An angel investor is a wealthy individual who invests their personal finances in a startup, typically in the beginning stages, whereas a VC is a group of investors that will fund a business throughout its existence.
Which route you choose depends on the specifics of your business: angel investors typically invest smaller sums to help get a startup off the ground, while VCs invest larger sums of money in exchange for a greater say in the operations of a business. Smaller startups usually opt to pursue funding from angel investors. Plenty of both types of investors are operating in Colorado.
Colorado Angel Investors and VCs
- Access Venture Partners – A large Colorado firm with over 20 years of experience that has invested over $1 billion in early-stage tech companies.
- Angel Kings – A venture capital and private equity firm specializing in early-stage angel investments for Denver-area startups, particularly in the areas of biotech, mobile, and cybersecurity.
- Rockies Venture Club – An angel investing group with chapters in four Colorado cities (Denver, Boulder, Golden, and Fort Collins) that has invested over $40 million in 40+ Colorado companies since 2014.
Additional Investor Resources
- Angel.co: Colorado Angel Investors – You can find over 5000 investors based in Colorado in this extensive listing, along with the number of investments they’ve made and their areas of specialization.
- Seed Angel Forum – A Colorado non-profit organization founded in 2010 that focuses on connecting entrepreneurs with angel investors through special pitch events.
- Often it helps to attend large events to pitch your ideas to a range of investors and learn more about available opportunities. The Angel Capital Summit, held every year in Denver, is Colorado’s largest angel investing event. There you can connect with investors and hear speakers address topics important to Colorado-based entrepreneurs.
5. Decide on a legal business entity
The form of business entity you choose will affect many factors going forward. There are 3 main options to decide from:
- Sole proprietorship – The name for running a business by yourself. Legally, you and your business are one and the same, with no separate legal entity for your business. A partnership is legally identical to a sole proprietorship, except that it comprises two or more people.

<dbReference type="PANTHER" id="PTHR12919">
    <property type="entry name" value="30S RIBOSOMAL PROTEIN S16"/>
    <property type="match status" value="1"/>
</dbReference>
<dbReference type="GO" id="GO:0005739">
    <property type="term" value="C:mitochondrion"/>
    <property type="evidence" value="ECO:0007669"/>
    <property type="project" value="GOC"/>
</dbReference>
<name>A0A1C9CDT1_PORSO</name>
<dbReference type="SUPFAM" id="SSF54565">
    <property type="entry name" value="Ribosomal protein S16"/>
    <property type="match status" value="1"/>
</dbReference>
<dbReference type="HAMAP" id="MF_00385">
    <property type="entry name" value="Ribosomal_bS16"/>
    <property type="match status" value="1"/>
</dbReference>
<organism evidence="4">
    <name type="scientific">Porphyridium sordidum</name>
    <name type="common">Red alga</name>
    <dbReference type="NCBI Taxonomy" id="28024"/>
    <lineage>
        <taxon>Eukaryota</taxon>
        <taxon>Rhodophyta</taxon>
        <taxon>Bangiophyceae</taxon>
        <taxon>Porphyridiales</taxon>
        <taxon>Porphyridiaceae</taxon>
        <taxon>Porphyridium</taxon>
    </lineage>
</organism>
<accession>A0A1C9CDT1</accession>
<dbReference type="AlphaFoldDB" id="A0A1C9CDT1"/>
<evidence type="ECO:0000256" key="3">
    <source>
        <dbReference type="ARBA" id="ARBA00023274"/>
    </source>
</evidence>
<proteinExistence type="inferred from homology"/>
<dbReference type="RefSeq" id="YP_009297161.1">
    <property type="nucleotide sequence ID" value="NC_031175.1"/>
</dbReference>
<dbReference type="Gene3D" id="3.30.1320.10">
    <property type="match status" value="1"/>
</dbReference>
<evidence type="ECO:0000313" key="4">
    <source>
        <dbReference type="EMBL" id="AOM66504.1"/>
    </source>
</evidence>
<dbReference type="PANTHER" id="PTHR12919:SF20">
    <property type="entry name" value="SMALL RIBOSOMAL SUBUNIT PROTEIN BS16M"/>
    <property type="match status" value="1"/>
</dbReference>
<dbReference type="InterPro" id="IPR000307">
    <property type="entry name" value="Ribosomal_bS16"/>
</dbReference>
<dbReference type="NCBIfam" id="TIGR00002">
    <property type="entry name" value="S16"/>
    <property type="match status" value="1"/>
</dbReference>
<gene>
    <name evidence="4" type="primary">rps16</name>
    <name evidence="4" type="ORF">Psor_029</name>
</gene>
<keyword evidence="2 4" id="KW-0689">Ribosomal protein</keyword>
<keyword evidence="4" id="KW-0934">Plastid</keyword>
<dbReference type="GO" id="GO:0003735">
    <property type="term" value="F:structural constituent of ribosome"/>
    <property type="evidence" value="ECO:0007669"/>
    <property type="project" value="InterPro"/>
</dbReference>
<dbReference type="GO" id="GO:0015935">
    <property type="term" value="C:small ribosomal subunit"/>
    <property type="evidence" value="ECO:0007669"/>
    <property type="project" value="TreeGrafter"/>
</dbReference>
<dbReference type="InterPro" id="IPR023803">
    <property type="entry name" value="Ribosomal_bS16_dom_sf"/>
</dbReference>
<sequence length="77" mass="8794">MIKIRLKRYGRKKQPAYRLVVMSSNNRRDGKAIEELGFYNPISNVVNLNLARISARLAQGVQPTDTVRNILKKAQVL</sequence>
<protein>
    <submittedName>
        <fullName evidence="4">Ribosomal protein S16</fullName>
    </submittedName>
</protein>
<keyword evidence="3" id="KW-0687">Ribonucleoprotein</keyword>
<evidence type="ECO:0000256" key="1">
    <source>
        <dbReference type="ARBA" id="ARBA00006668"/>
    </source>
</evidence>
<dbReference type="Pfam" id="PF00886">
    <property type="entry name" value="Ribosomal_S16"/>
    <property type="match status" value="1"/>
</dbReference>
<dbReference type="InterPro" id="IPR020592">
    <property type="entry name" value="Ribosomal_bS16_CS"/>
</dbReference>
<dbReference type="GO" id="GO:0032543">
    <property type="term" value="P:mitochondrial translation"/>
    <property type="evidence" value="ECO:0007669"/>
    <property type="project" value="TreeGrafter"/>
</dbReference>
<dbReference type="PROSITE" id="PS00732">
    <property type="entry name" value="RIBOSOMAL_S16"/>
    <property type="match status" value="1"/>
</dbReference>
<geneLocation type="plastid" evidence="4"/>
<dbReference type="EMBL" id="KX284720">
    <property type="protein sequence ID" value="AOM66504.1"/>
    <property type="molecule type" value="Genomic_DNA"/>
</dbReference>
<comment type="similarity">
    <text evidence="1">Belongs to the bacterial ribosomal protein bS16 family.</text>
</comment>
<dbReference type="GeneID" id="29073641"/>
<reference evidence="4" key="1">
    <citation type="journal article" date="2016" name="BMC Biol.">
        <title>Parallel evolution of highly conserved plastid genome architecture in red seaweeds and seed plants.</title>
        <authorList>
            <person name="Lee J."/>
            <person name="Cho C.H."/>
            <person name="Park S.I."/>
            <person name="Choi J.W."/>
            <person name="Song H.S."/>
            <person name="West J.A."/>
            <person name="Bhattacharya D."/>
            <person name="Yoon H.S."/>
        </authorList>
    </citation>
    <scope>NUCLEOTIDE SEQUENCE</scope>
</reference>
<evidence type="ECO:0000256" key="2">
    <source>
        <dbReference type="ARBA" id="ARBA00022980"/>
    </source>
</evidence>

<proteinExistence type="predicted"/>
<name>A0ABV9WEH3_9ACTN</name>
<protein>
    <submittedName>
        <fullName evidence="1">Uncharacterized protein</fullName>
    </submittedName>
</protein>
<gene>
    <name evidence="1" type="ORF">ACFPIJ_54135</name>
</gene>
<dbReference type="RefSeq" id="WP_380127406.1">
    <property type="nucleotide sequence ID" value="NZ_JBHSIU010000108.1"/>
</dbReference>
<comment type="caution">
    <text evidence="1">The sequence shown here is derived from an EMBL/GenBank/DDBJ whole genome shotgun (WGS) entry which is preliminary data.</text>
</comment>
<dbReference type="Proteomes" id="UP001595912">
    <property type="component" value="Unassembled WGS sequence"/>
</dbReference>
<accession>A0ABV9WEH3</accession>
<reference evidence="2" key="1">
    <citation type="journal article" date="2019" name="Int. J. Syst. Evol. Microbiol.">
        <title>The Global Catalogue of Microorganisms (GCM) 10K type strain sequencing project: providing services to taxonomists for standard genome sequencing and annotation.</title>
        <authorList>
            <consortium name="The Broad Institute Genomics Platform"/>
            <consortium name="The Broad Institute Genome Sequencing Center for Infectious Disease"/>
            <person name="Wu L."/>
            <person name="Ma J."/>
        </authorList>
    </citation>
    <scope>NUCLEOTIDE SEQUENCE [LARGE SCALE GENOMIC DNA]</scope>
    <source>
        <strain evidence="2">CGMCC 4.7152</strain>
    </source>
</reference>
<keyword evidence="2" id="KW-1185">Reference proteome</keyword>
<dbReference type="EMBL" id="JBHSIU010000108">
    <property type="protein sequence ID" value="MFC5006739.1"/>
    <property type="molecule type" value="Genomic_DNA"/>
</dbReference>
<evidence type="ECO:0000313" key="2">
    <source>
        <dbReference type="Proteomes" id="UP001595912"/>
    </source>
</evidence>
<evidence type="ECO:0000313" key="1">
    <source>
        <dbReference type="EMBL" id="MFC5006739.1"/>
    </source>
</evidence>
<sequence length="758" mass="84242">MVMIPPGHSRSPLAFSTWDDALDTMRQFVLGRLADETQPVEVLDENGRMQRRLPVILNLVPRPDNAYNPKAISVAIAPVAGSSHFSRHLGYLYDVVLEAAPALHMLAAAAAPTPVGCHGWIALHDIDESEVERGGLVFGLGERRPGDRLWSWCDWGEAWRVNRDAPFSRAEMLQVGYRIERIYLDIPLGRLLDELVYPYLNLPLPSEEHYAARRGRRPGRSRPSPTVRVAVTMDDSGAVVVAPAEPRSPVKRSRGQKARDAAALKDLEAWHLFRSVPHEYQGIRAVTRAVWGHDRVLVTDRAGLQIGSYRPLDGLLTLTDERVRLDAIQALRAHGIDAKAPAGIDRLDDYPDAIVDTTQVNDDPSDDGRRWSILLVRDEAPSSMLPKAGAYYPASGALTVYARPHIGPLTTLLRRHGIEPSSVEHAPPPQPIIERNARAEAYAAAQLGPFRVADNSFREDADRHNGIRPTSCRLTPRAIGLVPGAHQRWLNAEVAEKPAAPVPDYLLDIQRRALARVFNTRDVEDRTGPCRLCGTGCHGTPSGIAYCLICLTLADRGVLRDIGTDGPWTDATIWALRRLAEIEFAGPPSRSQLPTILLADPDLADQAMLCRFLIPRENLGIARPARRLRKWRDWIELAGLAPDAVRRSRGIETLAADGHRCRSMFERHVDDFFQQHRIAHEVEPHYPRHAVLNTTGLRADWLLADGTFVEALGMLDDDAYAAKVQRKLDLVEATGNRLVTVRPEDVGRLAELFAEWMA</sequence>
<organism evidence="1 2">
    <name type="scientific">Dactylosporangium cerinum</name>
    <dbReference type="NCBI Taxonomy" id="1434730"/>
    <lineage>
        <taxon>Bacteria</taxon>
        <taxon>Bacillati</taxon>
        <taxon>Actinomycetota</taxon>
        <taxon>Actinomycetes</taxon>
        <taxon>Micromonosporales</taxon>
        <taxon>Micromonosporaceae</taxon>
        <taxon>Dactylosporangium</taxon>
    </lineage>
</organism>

- Corporation – A complex legal structure that is a separate entity (providing legal protection to owners) from the owner and comprises directors, officers, and shareholders.
- LLC – AKA “Limited Liability Company”, this is a hybrid entity between a sole proprietorship and a corporation that possesses advantages of both. An LLCs provides the liability protection of a corporation, yet isn’t subject to double taxation as the profits go through your personal tax return.
Nowadays, LLCs are the option of choice for small business owners as they are easy to manage and provide the benefits of a corporation while lacking their complex structure. Taxwise, they operate more like a sole proprietorship.
You may want to consult with an attorney to help decide which entity works best for your business.
6. Register your business
Next, it’s time to make your business official by registering it with the Colorado Secretary of State.
Completing this step will require a name if you don’t already have one. Search the Colorado Business database to ensure that your chosen name is available.
Registering your business will require a filing fee that varies depending on the entity you choose. Filing a sole proprietorship (DBA) costs $20 while forming a corporation or LLC is $50.
Forming an LLC in Colorado requires you to file the Articles of Organization (forming a corporation requires Articles of Incorporation), as it does in every state. You can file online. To complete the process you’ll need to appoint a registered agent, who is an individual or business who receives service of the process and handles official government paperwork such as tax filings. Yes, you can be your own registered agent, but for those forming their first corporation or LLC, you are advised to seek outside assistance.
7. Acquire federal and state tax IDs
Now you should obtain a Federal Employer Identification Number (EIN), which is like a social security number for a business and allows you to open bank accounts, handle payroll, and file taxes.
Each state has its own laws and taxes regarding businesses. Visit the Colorado Department of Revenue Taxation Division site for information on the state’s requirements.